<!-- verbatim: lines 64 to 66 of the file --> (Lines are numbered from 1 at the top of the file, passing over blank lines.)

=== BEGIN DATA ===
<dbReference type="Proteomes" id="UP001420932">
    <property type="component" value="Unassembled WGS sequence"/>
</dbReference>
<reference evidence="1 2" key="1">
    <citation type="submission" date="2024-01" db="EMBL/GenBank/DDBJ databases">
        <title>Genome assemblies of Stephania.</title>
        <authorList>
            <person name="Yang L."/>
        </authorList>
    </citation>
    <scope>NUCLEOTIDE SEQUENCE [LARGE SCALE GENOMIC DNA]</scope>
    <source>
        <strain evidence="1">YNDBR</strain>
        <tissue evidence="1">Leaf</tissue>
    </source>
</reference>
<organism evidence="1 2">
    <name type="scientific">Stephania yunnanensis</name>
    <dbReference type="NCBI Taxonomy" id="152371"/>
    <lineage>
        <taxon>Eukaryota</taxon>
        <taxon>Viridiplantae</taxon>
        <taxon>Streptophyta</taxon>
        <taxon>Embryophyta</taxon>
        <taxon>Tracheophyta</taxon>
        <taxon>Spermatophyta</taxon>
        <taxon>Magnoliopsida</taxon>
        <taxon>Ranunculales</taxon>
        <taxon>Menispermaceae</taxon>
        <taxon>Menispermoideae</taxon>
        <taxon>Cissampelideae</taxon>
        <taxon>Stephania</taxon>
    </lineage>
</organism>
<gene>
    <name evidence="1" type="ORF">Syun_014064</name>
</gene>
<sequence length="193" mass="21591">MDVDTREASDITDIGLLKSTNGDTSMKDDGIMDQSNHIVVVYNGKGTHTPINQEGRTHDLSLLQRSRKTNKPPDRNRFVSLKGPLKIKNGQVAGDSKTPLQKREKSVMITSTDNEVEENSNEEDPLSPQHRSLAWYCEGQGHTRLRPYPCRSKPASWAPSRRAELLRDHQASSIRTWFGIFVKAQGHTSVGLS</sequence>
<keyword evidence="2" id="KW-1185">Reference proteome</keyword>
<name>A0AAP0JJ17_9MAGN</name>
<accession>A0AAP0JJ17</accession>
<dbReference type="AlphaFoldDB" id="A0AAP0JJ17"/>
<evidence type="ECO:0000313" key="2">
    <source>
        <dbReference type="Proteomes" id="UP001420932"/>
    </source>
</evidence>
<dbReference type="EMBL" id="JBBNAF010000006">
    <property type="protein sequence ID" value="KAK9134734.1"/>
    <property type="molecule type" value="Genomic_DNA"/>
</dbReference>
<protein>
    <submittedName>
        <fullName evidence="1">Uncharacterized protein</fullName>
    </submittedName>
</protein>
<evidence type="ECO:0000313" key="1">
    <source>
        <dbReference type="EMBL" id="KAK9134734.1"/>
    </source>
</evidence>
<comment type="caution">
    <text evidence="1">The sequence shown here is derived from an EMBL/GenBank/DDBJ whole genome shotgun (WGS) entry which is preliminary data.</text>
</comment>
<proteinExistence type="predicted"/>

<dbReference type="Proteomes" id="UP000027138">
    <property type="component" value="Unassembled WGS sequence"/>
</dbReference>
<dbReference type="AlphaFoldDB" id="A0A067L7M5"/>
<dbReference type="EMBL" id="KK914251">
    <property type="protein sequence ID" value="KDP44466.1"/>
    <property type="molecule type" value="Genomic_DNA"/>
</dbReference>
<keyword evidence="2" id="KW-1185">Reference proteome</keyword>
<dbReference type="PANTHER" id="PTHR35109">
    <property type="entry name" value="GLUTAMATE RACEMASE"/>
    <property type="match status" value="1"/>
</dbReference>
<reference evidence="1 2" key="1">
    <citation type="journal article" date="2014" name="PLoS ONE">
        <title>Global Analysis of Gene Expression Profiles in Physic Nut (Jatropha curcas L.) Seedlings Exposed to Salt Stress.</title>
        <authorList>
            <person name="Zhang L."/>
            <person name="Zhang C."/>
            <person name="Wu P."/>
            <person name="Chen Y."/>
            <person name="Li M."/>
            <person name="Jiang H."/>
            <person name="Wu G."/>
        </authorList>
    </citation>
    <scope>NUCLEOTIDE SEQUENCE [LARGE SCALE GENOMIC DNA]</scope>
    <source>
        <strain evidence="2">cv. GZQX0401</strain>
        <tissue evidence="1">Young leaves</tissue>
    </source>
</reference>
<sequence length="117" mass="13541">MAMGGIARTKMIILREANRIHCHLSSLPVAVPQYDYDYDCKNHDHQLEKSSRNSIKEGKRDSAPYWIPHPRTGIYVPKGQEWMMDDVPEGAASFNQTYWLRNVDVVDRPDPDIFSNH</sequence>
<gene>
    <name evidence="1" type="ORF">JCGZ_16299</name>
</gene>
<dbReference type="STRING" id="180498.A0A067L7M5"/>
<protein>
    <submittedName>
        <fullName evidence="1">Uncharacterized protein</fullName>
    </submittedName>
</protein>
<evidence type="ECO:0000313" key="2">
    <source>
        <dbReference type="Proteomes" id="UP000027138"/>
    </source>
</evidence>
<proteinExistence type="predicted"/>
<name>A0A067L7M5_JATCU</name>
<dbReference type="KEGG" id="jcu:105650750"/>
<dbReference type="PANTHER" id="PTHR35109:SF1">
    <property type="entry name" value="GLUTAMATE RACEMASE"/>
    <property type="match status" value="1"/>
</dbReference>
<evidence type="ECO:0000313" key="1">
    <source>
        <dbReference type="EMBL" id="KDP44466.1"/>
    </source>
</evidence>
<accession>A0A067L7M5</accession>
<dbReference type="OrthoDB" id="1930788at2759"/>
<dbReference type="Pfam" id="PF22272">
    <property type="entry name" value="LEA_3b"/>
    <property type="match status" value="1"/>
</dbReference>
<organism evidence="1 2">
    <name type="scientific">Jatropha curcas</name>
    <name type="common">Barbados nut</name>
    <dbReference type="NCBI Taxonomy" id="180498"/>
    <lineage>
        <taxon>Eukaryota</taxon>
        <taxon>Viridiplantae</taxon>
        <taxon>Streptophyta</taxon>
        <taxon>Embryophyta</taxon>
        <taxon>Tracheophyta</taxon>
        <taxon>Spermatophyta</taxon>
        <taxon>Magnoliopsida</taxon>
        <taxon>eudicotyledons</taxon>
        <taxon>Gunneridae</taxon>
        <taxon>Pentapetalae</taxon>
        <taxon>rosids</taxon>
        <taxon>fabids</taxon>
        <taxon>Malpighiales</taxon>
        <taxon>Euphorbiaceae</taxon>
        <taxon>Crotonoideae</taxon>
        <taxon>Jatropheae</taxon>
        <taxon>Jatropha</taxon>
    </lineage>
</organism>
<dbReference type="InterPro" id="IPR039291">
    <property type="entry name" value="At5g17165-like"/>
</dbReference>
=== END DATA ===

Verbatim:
</comment>
<proteinExistence type="predicted"/>

<dbReference type="Proteomes" id="UP000027138">